Within the context of risk management, when a person gets immunized we call this action risk mitigation, because it reduces, but does not eliminate, the chance of getting infected.

Another person may elect not to get a flu shot, and he/she is accepting the chance of 67.5 percent of getting sick.

This inaction is referred to as risk acceptance, when a person elects to take action (medication) after being infected.

A third person may elect to avoid leaving his or her house and remain completely isolated from other people. His or her chance of getting sick is close to zero. In this scenario, the decision to take extreme action to ensure that she/he is not going to be infected is called risk avoidance.

The flu example may be expanded further if we consider and compare the effect of the flu on vaccinated persons versus nonvaccinated ones.

The concept of risk impact or consequence explains the second part of the flu story. The flu’s impact on a person may be measured by how much that person is going to suffer and for how long.

As a general rule, a vaccinated person will suffer less than a nonvaccinated person and will also recover in a shorter time period.

The ‘‘suffering’’ may be measured by the time lost from regular activities, the cost of medicine, infecting others, and so on, and can be expressed through a range.

Now things are becoming more complicated so we will end the flu story here since we do not want to expose the Risk Management for Design and Construction book’s secret just yet.

The decision of whether or not to get vaccinated is relatively simple; people usually consider all of the facts presented, but do not perform a formal risk analysis.

Common sense dictates to each person how to manage the risk of getting the flu and, more often than not, their decision is right.

There is an abundance of sophisticated software available on the market today that allows risk to be quantified.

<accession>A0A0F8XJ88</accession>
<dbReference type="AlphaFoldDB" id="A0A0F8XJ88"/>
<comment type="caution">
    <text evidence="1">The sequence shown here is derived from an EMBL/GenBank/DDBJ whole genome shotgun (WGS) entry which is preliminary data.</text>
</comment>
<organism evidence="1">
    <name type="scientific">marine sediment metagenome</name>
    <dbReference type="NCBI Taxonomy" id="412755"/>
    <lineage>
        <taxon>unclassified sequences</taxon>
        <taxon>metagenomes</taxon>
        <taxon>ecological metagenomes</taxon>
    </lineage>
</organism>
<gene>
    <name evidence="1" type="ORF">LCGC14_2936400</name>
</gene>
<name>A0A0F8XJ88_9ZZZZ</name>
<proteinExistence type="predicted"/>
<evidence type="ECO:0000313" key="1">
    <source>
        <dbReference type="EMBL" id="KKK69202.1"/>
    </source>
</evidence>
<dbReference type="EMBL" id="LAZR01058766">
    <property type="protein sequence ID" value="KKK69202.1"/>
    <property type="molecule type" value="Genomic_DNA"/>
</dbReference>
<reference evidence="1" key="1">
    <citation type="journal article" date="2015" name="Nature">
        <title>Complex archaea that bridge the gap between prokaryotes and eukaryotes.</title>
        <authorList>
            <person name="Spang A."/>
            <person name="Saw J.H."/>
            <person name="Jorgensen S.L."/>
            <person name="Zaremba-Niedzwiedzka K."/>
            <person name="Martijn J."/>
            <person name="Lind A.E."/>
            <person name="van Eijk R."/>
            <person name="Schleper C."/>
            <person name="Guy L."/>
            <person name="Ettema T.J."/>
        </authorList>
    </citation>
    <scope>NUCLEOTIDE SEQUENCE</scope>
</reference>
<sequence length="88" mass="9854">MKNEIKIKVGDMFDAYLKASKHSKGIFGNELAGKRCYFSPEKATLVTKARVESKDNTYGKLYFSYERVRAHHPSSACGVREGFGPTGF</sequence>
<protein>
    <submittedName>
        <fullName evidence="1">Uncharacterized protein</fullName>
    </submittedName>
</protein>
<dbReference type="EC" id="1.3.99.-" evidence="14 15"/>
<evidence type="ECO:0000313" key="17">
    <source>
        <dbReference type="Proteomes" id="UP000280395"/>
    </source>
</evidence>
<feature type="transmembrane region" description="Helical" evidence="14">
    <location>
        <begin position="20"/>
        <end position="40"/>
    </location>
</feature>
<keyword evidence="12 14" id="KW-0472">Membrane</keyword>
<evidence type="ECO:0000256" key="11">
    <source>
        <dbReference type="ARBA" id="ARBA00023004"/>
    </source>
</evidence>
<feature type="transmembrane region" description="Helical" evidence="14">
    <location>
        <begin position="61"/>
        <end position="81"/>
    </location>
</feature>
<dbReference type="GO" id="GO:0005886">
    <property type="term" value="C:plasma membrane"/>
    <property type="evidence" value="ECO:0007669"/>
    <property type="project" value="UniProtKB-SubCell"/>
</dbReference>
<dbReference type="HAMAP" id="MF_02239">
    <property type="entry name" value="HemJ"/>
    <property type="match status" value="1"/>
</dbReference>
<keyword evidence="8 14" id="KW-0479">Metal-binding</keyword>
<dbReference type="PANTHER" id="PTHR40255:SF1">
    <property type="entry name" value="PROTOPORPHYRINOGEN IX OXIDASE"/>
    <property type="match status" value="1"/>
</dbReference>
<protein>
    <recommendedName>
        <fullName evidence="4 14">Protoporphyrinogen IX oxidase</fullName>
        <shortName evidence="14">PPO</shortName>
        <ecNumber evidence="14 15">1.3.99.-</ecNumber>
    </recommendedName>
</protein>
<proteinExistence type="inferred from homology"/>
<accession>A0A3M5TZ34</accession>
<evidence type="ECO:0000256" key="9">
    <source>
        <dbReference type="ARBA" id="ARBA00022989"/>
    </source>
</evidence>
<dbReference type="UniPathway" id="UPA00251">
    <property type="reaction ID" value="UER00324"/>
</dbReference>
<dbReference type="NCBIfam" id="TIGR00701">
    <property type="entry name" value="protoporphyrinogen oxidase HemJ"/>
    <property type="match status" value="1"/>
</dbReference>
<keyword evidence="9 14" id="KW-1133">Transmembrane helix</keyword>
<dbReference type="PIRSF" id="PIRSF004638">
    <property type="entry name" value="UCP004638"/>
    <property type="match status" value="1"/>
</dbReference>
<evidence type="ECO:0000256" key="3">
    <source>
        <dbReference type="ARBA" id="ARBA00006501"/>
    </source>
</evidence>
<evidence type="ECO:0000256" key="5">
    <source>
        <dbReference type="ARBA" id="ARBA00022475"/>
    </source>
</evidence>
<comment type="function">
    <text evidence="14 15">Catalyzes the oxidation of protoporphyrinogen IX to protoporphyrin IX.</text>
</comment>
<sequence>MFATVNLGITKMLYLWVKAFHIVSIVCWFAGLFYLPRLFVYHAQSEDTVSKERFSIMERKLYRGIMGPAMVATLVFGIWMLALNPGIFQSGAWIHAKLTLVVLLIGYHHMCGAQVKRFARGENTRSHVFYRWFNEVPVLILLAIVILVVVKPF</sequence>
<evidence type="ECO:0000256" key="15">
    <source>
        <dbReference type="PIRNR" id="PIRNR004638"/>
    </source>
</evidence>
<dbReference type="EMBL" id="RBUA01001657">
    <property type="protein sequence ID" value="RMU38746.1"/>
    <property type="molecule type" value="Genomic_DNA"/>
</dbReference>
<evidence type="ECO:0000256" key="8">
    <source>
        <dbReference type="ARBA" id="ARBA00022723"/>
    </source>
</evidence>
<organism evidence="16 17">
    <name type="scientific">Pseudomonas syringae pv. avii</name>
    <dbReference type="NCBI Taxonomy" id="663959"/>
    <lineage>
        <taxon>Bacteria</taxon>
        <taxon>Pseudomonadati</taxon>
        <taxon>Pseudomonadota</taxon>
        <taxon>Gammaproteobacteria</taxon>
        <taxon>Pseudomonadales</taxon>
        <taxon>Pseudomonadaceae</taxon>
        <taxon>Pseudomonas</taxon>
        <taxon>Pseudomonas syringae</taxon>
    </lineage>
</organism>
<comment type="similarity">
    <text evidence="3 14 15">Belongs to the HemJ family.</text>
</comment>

Aside from being expensive, they require specialized training and experience in setting up the models. Further, as most of these are designed to address a wide range of risk modeling scenarios, they include additional features and layers of complexity that are not needed for construction applications.

A good model should be as simple as it needs to be and no simpler. Finding this ‘‘sweet spot’’ is important in both building the model and understanding the output.

To paraphrase Alan Davis, author of Software Requirements—Analysis & Specification, a model simply provides us with a richer, higher level, and more semantically precise set of elements than the underlying wholesome guesstimate.

Using such a model reduces ambiguity, makes it easier to check for incompleteness, and may at times improve understandability.

This Risk Management for Design and Construction book provides a practical framework for managing risk on construction projects, from their inception at the earliest stage of design through the end of construction.

A central element in the presentation of this material is risk modeling software that will allow users a simple means of quantifying project risks in terms of their impacts to both time and cost.

The software is driven by MS Excel, and does not require any prior knowledge of programming or risk modeling.

The information provided in this Risk Management for Design and Construction book is sufficient for any Excel user to get started, run it, and understand and explain the model results.

John Koga CVS-Life, CDT, LEED AP
Member AIA, CSI, USGBC, SAVE International Manager, Value and Lean Process